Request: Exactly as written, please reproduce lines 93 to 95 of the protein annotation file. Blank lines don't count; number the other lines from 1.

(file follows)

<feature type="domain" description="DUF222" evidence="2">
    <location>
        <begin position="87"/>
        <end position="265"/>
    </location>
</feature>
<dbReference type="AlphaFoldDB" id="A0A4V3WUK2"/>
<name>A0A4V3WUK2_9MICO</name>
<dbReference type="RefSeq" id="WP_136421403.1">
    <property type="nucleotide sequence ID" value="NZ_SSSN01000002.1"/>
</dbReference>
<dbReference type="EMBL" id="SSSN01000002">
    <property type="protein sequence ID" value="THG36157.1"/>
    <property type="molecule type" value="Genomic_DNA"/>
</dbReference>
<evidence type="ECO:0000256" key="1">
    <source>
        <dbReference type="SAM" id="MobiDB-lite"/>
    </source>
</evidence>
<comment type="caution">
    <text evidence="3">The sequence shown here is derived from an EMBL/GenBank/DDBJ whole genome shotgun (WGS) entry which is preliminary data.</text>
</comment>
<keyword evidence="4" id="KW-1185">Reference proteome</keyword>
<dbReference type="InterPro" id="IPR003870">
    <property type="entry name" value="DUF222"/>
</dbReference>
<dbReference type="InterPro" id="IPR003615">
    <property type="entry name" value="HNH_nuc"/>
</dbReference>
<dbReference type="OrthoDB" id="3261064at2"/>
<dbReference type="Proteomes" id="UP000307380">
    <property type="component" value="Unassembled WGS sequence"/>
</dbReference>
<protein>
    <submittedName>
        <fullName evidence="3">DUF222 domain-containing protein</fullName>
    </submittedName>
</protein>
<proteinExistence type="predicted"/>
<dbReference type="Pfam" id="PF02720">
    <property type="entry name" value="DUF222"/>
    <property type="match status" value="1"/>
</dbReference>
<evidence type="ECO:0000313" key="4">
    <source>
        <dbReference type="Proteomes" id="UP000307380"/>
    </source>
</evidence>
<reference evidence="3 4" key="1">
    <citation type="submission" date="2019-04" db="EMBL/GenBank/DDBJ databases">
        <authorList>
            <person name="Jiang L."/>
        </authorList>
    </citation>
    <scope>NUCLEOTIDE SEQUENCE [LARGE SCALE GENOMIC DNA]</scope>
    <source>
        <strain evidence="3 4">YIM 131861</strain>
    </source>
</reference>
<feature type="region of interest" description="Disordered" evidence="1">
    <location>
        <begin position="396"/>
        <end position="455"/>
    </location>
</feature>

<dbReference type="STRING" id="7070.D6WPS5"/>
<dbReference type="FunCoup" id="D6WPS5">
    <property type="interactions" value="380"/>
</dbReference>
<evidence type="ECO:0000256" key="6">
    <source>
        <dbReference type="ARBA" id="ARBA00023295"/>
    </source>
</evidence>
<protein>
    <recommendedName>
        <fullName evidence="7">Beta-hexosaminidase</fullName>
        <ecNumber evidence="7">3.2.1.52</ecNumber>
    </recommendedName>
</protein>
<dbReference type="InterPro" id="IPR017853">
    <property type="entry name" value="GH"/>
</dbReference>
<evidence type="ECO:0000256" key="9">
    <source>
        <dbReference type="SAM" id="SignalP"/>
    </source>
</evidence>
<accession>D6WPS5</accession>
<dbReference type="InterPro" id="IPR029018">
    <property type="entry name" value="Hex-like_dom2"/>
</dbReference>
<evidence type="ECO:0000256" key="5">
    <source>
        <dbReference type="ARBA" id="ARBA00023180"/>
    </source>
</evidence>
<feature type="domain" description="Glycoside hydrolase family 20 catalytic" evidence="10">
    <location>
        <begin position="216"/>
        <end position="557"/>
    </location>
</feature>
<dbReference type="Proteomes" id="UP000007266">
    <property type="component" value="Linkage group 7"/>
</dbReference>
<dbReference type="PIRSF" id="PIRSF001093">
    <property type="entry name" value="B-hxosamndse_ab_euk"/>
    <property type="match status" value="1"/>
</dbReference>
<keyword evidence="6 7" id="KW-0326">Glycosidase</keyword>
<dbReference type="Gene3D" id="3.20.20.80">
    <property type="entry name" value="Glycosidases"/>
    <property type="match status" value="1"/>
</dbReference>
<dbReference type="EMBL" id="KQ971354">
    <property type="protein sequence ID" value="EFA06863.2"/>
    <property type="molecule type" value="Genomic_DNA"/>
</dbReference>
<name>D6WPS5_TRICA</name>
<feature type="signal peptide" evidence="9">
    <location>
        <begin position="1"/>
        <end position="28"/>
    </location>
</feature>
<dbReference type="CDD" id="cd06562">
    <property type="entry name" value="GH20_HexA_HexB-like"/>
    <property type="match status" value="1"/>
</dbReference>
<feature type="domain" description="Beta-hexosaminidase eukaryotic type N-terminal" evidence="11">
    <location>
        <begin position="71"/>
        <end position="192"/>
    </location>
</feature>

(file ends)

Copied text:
</dbReference>
<evidence type="ECO:0000256" key="5">
    <source>